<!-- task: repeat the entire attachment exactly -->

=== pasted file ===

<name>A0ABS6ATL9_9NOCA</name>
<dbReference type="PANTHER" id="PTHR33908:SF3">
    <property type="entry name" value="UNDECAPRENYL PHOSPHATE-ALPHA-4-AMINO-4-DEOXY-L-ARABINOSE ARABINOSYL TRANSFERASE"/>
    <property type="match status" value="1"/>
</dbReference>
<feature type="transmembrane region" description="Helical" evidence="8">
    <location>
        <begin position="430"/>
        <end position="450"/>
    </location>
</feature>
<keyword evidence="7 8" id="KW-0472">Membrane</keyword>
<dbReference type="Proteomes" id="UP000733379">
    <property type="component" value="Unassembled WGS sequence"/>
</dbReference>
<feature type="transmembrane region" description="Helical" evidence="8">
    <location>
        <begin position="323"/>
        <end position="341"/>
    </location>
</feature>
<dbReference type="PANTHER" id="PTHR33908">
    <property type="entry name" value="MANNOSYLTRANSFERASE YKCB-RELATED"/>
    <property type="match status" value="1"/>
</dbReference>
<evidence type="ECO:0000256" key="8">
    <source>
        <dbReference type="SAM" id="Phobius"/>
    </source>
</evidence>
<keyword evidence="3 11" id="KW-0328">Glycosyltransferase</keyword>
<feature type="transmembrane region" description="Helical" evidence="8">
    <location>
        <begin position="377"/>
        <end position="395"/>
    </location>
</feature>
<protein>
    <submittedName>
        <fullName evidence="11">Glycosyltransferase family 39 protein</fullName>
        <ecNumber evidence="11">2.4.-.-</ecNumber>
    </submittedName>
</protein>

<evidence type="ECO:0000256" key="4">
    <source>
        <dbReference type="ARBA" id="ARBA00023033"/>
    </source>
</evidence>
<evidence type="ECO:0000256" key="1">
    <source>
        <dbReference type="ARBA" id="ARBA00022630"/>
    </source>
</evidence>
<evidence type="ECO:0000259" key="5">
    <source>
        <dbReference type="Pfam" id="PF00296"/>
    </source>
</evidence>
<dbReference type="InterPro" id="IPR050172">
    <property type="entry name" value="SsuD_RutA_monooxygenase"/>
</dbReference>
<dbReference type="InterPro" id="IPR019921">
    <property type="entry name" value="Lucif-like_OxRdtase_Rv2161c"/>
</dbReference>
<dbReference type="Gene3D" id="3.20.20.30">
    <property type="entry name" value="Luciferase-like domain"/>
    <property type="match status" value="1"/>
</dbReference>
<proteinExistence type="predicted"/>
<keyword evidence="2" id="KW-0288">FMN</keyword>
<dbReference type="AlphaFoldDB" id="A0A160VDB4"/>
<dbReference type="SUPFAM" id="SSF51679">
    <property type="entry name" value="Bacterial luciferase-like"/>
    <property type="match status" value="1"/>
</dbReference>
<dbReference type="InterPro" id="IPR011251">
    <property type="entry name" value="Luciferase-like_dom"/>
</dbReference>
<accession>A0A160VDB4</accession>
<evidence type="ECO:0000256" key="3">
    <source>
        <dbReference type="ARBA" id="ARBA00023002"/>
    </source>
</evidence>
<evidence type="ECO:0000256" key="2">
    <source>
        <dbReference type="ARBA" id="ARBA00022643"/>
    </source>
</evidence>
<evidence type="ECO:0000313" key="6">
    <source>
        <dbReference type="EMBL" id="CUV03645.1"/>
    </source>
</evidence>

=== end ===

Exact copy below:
<name>A0ABS6ATL9_9NOCA</name>
<dbReference type="PANTHER" id="PTHR33908:SF3">
    <property type="entry name" value="UNDECAPRENYL PHOSPHATE-ALPHA-4-AMINO-4-DEOXY-L-ARABINOSE ARABINOSYL TRANSFERASE"/>
    <property type="match status" value="1"/>
</dbReference>
<feature type="transmembrane region" description="Helical" evidence="8">
    <location>
        <begin position="430"/>
        <end position="450"/>
    </location>
</feature>
<keyword evidence="7 8" id="KW-0472">Membrane</keyword>
<dbReference type="Proteomes" id="UP000733379">
    <property type="component" value="Unassembled WGS sequence"/>
</dbReference>
<feature type="transmembrane region" description="Helical" evidence="8">
    <location>
        <begin position="323"/>
        <end position="341"/>
    </location>
</feature>
<dbReference type="PANTHER" id="PTHR33908">
    <property type="entry name" value="MANNOSYLTRANSFERASE YKCB-RELATED"/>
    <property type="match status" value="1"/>
</dbReference>
<evidence type="ECO:0000256" key="8">
    <source>
        <dbReference type="SAM" id="Phobius"/>
    </source>
</evidence>
<keyword evidence="3 11" id="KW-0328">Glycosyltransferase</keyword>
<feature type="transmembrane region" description="Helical" evidence="8">
    <location>
        <begin position="377"/>
        <end position="395"/>
    </location>
</feature>
<protein>
    <submittedName>
        <fullName evidence="11">Glycosyltransferase family 39 protein</fullName>
        <ecNumber evidence="11">2.4.-.-</ecNumber>
    </submittedName>
</protein>

<evidence type="ECO:0000256" key="4">
    <source>
        <dbReference type="ARBA" id="ARBA00023033"/>
    </source>
</evidence>
<evidence type="ECO:0000256" key="1">
    <source>
        <dbReference type="ARBA" id="ARBA00022630"/>
    </source>
</evidence>
<evidence type="ECO:0000259" key="5">
    <source>
        <dbReference type="Pfam" id="PF00296"/>
    </source>
</evidence>
<dbReference type="InterPro" id="IPR050172">
    <property type="entry name" value="SsuD_RutA_monooxygenase"/>
</dbReference>
<dbReference type="InterPro" id="IPR019921">
    <property type="entry name" value="Lucif-like_OxRdtase_Rv2161c"/>
</dbReference>
<dbReference type="Gene3D" id="3.20.20.30">
    <property type="entry name" value="Luciferase-like domain"/>
    <property type="match status" value="1"/>
</dbReference>
<proteinExistence type="predicted"/>
<keyword evidence="2" id="KW-0288">FMN</keyword>
<dbReference type="AlphaFoldDB" id="A0A160VDB4"/>
<dbReference type="SUPFAM" id="SSF51679">
    <property type="entry name" value="Bacterial luciferase-like"/>
    <property type="match status" value="1"/>
</dbReference>
<dbReference type="InterPro" id="IPR011251">
    <property type="entry name" value="Luciferase-like_dom"/>
</dbReference>
<accession>A0A160VDB4</accession>
<evidence type="ECO:0000256" key="3">
    <source>
        <dbReference type="ARBA" id="ARBA00023002"/>
    </source>
</evidence>
<evidence type="ECO:0000256" key="2">
    <source>
        <dbReference type="ARBA" id="ARBA00022643"/>
    </source>
</evidence>
<evidence type="ECO:0000313" key="6">
    <source>
        <dbReference type="EMBL" id="CUV03645.1"/>
    </source>
</evidence>